The Leftovers – Image Source: HBO
The Leftovers (HBO)
The best description I’ve read of the The Leftovers (based on the book by Tom Perrotta) is that it is like “an extended Twilight Zone episode” in which 2% of the worlds population, without warning, just disappear. The point of the show is not to discover some big reveal as to why this has happened but instead to take a journey with the folks who are left behind to continue on with their lives. Much like Black Mirror, this show rarely ends on a happy note and much is left of to viewers’ interpretations.
While the departing of friends and family does happen on a universal scale, The Leftovers focuses on the lives of those who live in the fictional small town of Mapleton, New York and how they have dealt with the variety of loss thrust upon them. The antagonist for this show are the cultish group known as the Guilty Remnant, who harass and frustrate the townspeople through silence, excessive chain smoking and a major lack of fashion sense (among other things).
While I’m not exactly sure what to make of this show, I couldn’t help but binge watch the living hell out of it.
Orphan Black – Image Source: BBC
Orphan Black (BBC)
Orphan Black initially focuses on the street smart/vagabond Sarah Manning, who while attempting to figure out how to be a part of her young daughter’s life, encounters the suicide of her seemingly identical twin. Of course, as you can determine quite easily from the show’s trailers and #cloneclub marketing campaign, she’s something far more unique than a twin.
A huge part of Orphan Black’s success is reliant on the remarkably subtle and complicated acting skills of its lead Tatiana Maslany, who by all accounts should just win every award ever. Orphan Black is one of the few sci-fi shows that manages to play well at the idea of existing in the real world (unless you’re some kind of nitpicky scientist person).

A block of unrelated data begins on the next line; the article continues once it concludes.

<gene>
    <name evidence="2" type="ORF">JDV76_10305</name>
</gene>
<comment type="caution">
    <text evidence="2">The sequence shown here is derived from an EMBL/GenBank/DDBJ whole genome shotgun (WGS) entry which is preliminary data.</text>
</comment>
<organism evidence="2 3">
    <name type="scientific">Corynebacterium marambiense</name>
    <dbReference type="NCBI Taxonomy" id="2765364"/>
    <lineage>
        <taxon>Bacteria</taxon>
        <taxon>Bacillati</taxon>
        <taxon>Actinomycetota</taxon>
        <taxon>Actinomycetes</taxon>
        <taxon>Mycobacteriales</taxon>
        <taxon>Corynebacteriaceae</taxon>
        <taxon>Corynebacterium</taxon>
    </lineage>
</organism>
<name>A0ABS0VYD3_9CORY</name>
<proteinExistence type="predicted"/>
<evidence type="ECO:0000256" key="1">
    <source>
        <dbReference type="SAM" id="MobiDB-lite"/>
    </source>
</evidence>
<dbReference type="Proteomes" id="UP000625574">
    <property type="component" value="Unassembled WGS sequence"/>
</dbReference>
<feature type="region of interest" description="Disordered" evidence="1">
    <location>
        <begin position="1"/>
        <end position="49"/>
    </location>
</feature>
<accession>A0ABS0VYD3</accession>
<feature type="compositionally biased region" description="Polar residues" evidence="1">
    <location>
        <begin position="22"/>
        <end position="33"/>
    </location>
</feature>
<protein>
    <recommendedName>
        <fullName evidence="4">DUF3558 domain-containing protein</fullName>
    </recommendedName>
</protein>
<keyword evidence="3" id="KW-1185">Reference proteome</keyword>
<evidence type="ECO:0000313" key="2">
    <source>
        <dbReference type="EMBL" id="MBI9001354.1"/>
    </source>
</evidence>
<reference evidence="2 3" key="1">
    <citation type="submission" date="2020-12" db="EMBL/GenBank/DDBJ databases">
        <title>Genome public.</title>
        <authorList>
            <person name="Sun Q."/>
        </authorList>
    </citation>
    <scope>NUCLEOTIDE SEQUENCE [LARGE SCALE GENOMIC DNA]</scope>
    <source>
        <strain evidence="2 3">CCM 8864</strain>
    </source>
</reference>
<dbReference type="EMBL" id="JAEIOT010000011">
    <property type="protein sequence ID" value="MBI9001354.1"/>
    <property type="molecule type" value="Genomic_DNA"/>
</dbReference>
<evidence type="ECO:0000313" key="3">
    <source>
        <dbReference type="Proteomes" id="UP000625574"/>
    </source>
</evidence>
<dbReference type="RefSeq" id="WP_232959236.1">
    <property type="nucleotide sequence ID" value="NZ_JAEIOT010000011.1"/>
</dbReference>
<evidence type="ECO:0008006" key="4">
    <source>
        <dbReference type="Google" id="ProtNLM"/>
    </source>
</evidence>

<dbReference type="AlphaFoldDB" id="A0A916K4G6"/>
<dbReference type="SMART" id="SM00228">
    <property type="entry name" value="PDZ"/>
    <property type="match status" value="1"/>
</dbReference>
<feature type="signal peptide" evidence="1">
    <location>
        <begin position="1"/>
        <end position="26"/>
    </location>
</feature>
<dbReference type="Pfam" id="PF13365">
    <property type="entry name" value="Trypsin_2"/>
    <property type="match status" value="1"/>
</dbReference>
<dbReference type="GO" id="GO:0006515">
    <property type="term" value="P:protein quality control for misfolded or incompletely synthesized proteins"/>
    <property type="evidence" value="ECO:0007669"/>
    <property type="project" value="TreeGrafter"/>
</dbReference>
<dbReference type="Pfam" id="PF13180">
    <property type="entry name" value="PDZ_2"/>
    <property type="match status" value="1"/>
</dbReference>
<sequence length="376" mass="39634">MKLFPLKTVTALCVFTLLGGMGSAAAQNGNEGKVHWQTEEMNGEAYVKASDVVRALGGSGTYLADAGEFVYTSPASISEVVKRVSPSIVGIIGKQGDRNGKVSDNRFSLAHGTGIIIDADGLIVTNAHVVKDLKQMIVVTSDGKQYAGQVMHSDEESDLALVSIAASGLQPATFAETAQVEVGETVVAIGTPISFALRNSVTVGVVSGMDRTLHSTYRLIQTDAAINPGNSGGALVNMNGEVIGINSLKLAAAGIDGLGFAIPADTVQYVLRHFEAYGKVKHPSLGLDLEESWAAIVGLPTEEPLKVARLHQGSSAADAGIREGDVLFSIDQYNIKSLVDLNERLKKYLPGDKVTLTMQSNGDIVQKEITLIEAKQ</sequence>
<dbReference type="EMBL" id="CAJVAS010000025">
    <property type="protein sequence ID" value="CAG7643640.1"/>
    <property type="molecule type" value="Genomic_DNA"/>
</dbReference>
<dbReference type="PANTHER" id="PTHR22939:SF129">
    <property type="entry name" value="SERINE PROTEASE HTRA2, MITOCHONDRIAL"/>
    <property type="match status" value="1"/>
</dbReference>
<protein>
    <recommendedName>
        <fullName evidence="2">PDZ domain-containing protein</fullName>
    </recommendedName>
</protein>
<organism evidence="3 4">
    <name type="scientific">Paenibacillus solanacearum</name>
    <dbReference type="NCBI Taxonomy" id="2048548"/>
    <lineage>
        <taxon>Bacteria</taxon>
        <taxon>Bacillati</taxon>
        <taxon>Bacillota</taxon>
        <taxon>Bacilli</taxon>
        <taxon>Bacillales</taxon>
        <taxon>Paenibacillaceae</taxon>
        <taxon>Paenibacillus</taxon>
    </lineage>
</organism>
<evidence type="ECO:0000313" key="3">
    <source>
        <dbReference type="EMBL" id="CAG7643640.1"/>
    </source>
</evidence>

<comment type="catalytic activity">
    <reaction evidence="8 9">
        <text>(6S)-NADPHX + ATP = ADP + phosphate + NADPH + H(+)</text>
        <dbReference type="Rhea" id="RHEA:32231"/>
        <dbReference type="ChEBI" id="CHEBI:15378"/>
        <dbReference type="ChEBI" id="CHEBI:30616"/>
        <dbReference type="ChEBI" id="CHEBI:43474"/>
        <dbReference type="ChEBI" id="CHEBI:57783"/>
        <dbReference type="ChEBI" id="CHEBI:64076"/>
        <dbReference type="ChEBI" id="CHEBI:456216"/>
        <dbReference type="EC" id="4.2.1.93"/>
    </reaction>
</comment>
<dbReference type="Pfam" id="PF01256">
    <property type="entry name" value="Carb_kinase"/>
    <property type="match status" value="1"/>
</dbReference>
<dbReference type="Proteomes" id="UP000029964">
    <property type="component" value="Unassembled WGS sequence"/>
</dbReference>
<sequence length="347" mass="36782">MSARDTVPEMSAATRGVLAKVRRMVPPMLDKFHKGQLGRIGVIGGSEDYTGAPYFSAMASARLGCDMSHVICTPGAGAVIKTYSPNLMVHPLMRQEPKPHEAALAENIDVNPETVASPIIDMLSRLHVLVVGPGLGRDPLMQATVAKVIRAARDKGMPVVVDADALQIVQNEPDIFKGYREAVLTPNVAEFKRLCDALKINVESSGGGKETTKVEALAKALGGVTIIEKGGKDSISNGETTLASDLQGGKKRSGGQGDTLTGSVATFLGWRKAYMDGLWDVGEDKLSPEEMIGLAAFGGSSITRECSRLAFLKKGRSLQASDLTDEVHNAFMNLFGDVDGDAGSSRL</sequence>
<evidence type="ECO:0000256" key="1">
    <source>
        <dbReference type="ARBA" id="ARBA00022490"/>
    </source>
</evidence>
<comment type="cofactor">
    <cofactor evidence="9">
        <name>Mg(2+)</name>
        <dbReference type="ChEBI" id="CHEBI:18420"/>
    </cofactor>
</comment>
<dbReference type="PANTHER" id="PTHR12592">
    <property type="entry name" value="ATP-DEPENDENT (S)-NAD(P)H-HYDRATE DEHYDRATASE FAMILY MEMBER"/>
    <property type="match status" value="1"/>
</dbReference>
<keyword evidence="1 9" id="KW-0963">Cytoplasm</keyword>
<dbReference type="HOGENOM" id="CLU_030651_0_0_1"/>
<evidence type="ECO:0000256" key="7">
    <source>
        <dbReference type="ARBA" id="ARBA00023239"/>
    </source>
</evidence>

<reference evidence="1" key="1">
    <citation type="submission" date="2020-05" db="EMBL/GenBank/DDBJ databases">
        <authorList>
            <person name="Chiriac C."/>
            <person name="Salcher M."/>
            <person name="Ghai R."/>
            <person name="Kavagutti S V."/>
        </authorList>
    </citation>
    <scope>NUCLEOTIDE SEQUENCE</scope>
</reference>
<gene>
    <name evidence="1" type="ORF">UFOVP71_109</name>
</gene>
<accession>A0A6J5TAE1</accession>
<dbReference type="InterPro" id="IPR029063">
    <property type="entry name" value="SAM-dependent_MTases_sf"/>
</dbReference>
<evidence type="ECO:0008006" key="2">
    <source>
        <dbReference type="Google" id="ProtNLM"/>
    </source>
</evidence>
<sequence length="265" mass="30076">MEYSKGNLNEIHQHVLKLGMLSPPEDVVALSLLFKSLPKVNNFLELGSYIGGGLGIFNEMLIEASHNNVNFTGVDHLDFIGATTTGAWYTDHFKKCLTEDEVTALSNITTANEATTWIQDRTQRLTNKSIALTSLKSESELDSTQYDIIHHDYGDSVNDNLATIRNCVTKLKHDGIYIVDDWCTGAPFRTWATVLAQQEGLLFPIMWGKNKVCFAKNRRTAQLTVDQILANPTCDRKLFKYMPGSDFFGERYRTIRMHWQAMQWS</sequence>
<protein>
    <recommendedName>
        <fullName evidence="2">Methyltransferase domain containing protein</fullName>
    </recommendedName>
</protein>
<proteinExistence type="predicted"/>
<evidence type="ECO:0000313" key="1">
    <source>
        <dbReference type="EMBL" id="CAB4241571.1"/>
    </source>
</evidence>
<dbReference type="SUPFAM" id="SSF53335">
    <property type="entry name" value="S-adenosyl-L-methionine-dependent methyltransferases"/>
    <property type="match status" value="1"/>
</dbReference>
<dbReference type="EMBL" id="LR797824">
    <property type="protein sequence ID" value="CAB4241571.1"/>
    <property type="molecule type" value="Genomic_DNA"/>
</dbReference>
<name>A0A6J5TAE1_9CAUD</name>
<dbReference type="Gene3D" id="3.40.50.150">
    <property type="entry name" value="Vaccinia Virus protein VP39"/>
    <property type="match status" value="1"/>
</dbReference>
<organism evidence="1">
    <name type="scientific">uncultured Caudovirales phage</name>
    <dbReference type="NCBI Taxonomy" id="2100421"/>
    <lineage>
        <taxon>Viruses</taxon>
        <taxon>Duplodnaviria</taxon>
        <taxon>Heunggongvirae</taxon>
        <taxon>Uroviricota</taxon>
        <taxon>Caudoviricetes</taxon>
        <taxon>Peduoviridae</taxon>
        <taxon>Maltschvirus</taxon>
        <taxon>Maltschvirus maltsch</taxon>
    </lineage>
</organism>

Orphan Black’s supporting cast of characters helps to create a captivating and innovative piece of entertainment unlike much of what’s currently out there.
Marvel’s Agent Carter – Image Source: Marvel/ABC
If you’ve been following this blog, it’s no secret that I’m a huge Marvel fan, both of its cinematic universe as well as its comics. When Marvel’s Agents of S.H.E.I.L.D. first aired, it admittedly was a bit of a struggle maintaining the same level of excitement for each episode like I had for each MCU film. Eventually though, the show managed to find its groove before taking its winter break allowing Agent Carter to take over for an eight episode series.
I’ve often said that not every show needs to go on forever and that perhaps allowing shows to work within shorter seasons may help to strengthen their direction and focus. Whether that is the case with Agent Carter is a matter of opinion, as personally, I find the series’ main selling point being both their charismatic and extraordinarily talented cast combined with a beautiful noir 1940’s setting.
Agent Peggy Carter, who appeared in Captain America: The First Avenger must fight her way through the misogynistic roadblocks of her peers as well as the various devious foes who cross her path. Even if Marvel and their roster of superheroes are not your cup of tea, Agent Carter very well could be.
Thanks for reading and rest assured this is just of the tip of the iceberg of my tv show rotation. I hope to share more viewing suggestions with you soon.
What shows are currently holding you captive to your couch? Share in the comments!